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The must-have home features that could make your property more attractive

Given that energy prices have soared, it’s not surprising that energy efficiency measures have become essential to homeowners. However, a survey found some trends that you might not expect, and it could change how you view your property if you’re thinking about updating it. 

According to Halifax, almost half of homeowners want to make improvements to their property within the next few years. So, what should you focus on?  

According to 62% of people, a good Wi-Fi connection is essential. It’s easy to see why this would be important. Whether you’re working from home, enjoying streaming a TV show, or connecting with family and friends, you’ll often be using the internet.  

Another unsurprising must-have is energy efficiency measures, which 58% of people said were crucial. Over the last year, household energy bills have soared for many families. So, cost-cutting measures, like insulation, energy-efficient appliances, or renewable energy sources could save money in the long run. 

Considering energy efficiency could also make your home more attractive if you want to sell it in the future. 

Separate research from Legal & General suggests that potential buyers would be willing to pay a premium of up to 10.5% for a low-carbon home. Demand is growing too; searches for mortgages that consider the Energy Performance Certificate (EPC) rating, which measures a property’s energy efficiency, increased by 34% in July 2022. 

So, while energy-efficient measures can be costly to install initially, they could pay you back through lower energy bills and potentially a higher sale price. 

Making spaces functional with a utility room (40%) and study space (27%) has also become more popular. If you’re thinking about updating the layout of your home or how you use different rooms, giving each space a designated purpose could be useful.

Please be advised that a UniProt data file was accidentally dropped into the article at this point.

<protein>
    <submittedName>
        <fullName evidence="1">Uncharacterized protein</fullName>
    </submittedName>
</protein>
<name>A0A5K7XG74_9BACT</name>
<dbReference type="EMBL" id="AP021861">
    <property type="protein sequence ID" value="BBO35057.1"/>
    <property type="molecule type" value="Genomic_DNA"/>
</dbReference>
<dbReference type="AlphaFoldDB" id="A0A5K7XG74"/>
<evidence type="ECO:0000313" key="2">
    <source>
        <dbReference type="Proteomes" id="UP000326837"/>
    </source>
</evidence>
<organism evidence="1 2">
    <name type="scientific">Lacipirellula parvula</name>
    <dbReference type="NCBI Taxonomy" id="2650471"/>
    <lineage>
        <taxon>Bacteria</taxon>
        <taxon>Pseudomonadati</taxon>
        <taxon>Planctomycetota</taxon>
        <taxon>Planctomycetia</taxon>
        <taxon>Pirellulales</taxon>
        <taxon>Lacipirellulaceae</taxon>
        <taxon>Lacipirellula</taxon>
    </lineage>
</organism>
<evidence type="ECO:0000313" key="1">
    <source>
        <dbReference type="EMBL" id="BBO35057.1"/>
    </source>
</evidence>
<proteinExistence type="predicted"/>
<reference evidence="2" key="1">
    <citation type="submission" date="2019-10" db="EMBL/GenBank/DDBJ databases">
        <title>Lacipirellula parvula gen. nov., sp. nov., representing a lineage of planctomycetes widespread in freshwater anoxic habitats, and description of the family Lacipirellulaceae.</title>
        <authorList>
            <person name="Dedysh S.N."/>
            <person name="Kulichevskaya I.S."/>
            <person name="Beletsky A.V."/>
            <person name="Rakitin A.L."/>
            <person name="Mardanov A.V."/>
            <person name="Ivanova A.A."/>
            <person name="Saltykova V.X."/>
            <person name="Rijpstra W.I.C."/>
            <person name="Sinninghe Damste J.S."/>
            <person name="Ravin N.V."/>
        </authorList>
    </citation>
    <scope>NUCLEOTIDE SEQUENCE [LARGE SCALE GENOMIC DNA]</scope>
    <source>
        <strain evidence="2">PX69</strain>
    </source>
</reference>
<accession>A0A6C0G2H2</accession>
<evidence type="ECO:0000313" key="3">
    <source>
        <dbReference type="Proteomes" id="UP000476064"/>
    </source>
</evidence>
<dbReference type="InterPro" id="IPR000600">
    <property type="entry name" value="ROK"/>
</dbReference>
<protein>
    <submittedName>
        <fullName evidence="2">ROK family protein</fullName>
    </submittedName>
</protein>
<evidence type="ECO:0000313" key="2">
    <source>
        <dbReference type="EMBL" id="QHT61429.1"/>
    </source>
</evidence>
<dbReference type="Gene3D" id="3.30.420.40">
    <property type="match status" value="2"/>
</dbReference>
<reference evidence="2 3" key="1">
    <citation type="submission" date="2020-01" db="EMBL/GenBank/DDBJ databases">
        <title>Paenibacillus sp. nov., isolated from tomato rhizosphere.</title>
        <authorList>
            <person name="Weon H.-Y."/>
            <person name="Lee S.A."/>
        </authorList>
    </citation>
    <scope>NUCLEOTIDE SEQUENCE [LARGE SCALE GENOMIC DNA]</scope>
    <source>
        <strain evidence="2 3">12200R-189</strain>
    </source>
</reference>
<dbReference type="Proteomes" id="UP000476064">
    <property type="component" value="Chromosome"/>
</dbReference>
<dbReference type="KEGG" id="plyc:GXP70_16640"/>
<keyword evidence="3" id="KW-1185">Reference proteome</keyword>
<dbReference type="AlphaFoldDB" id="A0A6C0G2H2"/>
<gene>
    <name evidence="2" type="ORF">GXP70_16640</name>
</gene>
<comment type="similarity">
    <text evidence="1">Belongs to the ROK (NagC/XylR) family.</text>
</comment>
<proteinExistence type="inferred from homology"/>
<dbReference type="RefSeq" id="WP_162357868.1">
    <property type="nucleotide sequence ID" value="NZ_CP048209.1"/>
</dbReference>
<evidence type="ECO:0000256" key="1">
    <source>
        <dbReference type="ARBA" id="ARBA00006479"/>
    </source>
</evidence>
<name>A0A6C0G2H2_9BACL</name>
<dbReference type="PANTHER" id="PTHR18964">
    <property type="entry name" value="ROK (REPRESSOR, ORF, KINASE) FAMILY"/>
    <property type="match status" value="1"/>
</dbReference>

5 upcoming trends that could make your property more attractive 

As well as the must-haves you’d expect to find in a home, the survey uncovered upcoming trends that some homeowners already consider essential features. 

  1. Home cinema: 1 in 10 homeowners want to watch the latest box set or film in style with a home cinema set up. 
  2. Boiling water tap: Kettles are deemed too slow for 9% of people, who believe a boiling water tap is now a must-have kitchen gadget. 
  3. Dressing room: If you have a spare room, turning it into a dressing room could make your home more attractive, as 7% consider this additional space to be a must-have. However, losing a bedroom or storage could reduce the value of your property too. 
  4. Home gym: 7% of homeowners don’t want to pay for a gym membership and consider a home gym essential for improving their health and fitness. 
  5. Hot tub: Perhaps surprisingly given rising energy prices, 3% of homeowners believe that a hot tub is a must-have feature for their home. 

Don’t forget about your garden: A quarter of potential buyers say a beautiful outdoor space could tempt them

When updating your property, don’t forget about the outside.

Gardens and outdoor spaces became a key feature during Covid-19 lockdowns when families couldn’t go out. The Halifax survey suggests that gardens are still an important part of creating the perfect home. In fact, 26% of people said a beautiful garden could convince them to buy a property they may otherwise discount. 

There are two key features that prospective buyers focus on: 

  1. Grass: While grass can require work to maintain, the survey found that almost half (47%) of people say it’s their preference and would choose it over artificial options or paving.
  2. Outdoor building: Whether a shed that’s handy for storage or an outbuilding that’s perfect for entertaining, 33% of people consider an outdoor building an important feature. 

Gardening has plenty of benefits. As well as giving you an outside space to enjoy, it can be great exercise and provide a mental health boost too. However, if you’re hoping to sell your home, be cautious of creating a high-maintenance plot – 47% of people said it’d put them off a property. 

Contact us to talk about your home

Whether you want to create a beautiful home to live in or are getting ready to move, we could help.

In some cases, you could borrow more against your home through your mortgage, which you could use to turn your property into your dream home. If it’s something you’re thinking about, we could help you understand the long-term cost, find a lender that’s right for you, and offer support throughout the application process. 

If you’re planning to move, we’re also here to help you find a mortgage for your new property. Please contact us to arrange a meeting. 

Please note: This blog is for general information only and does not constitute advice. The information is aimed at retail clients only.